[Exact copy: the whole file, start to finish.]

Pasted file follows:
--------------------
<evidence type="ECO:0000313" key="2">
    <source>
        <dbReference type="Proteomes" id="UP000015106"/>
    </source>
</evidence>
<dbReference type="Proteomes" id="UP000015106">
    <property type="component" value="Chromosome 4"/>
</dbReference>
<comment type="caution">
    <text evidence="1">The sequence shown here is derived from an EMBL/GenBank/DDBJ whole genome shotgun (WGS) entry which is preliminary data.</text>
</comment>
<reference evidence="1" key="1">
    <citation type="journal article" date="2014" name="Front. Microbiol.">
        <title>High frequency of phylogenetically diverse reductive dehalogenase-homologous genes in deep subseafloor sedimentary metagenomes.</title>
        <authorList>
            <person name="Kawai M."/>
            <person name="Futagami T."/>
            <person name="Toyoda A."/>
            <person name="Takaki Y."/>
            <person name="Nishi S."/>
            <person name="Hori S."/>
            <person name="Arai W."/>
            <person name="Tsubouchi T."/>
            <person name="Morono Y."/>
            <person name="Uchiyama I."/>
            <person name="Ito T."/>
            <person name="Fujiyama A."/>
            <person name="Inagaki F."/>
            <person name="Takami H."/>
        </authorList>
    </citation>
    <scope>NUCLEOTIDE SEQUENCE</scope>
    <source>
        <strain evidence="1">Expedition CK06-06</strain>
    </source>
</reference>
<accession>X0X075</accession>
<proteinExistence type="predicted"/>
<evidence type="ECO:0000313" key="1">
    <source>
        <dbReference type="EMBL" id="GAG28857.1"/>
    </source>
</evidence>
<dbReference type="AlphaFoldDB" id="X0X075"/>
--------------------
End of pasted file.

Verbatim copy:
<evidence type="ECO:0000313" key="2">
    <source>
        <dbReference type="Proteomes" id="UP000015106"/>
    </source>
</evidence>
<dbReference type="Proteomes" id="UP000015106">
    <property type="component" value="Chromosome 4"/>
</dbReference>
<comment type="caution">
    <text evidence="1">The sequence shown here is derived from an EMBL/GenBank/DDBJ whole genome shotgun (WGS) entry which is preliminary data.</text>
</comment>
<reference evidence="1" key="1">
    <citation type="journal article" date="2014" name="Front. Microbiol.">
        <title>High frequency of phylogenetically diverse reductive dehalogenase-homologous genes in deep subseafloor sedimentary metagenomes.</title>
        <authorList>
            <person name="Kawai M."/>
            <person name="Futagami T."/>
            <person name="Toyoda A."/>
            <person name="Takaki Y."/>
            <person name="Nishi S."/>
            <person name="Hori S."/>
            <person name="Arai W."/>
            <person name="Tsubouchi T."/>
            <person name="Morono Y."/>
            <person name="Uchiyama I."/>
            <person name="Ito T."/>
            <person name="Fujiyama A."/>
            <person name="Inagaki F."/>
            <person name="Takami H."/>
        </authorList>
    </citation>
    <scope>NUCLEOTIDE SEQUENCE</scope>
    <source>
        <strain evidence="1">Expedition CK06-06</strain>
    </source>
</reference>
<accession>X0X075</accession>
<proteinExistence type="predicted"/>
<evidence type="ECO:0000313" key="1">
    <source>
        <dbReference type="EMBL" id="GAG28857.1"/>
    </source>
</evidence>
<dbReference type="AlphaFoldDB" id="X0X075"/>